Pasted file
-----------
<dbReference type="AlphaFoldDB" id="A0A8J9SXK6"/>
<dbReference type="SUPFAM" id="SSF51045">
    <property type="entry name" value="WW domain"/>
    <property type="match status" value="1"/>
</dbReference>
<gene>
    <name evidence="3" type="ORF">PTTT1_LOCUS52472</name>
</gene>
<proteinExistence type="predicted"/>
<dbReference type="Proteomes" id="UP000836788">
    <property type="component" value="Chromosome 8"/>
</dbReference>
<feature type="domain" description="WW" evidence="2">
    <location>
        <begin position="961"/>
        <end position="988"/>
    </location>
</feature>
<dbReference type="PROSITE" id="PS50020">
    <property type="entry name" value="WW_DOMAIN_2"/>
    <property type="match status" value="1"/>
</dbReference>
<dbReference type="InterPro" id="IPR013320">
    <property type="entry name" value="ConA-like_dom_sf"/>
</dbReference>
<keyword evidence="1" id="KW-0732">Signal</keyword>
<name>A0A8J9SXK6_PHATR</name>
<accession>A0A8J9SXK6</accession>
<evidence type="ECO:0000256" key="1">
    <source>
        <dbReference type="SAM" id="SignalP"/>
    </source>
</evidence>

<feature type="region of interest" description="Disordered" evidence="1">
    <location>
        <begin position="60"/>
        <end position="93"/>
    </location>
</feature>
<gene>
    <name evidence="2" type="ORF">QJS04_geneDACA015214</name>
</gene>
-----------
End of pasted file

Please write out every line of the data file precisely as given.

<dbReference type="AlphaFoldDB" id="A0A8J9SXK6"/>
<dbReference type="SUPFAM" id="SSF51045">
    <property type="entry name" value="WW domain"/>
    <property type="match status" value="1"/>
</dbReference>
<gene>
    <name evidence="3" type="ORF">PTTT1_LOCUS52472</name>
</gene>
<proteinExistence type="predicted"/>
<dbReference type="Proteomes" id="UP000836788">
    <property type="component" value="Chromosome 8"/>
</dbReference>
<feature type="domain" description="WW" evidence="2">
    <location>
        <begin position="961"/>
        <end position="988"/>
    </location>
</feature>
<dbReference type="PROSITE" id="PS50020">
    <property type="entry name" value="WW_DOMAIN_2"/>
    <property type="match status" value="1"/>
</dbReference>
<dbReference type="InterPro" id="IPR013320">
    <property type="entry name" value="ConA-like_dom_sf"/>
</dbReference>
<keyword evidence="1" id="KW-0732">Signal</keyword>
<name>A0A8J9SXK6_PHATR</name>
<accession>A0A8J9SXK6</accession>
<evidence type="ECO:0000256" key="1">
    <source>
        <dbReference type="SAM" id="SignalP"/>
    </source>
</evidence>

<feature type="region of interest" description="Disordered" evidence="1">
    <location>
        <begin position="60"/>
        <end position="93"/>
    </location>
</feature>
<gene>
    <name evidence="2" type="ORF">QJS04_geneDACA015214</name>
</gene>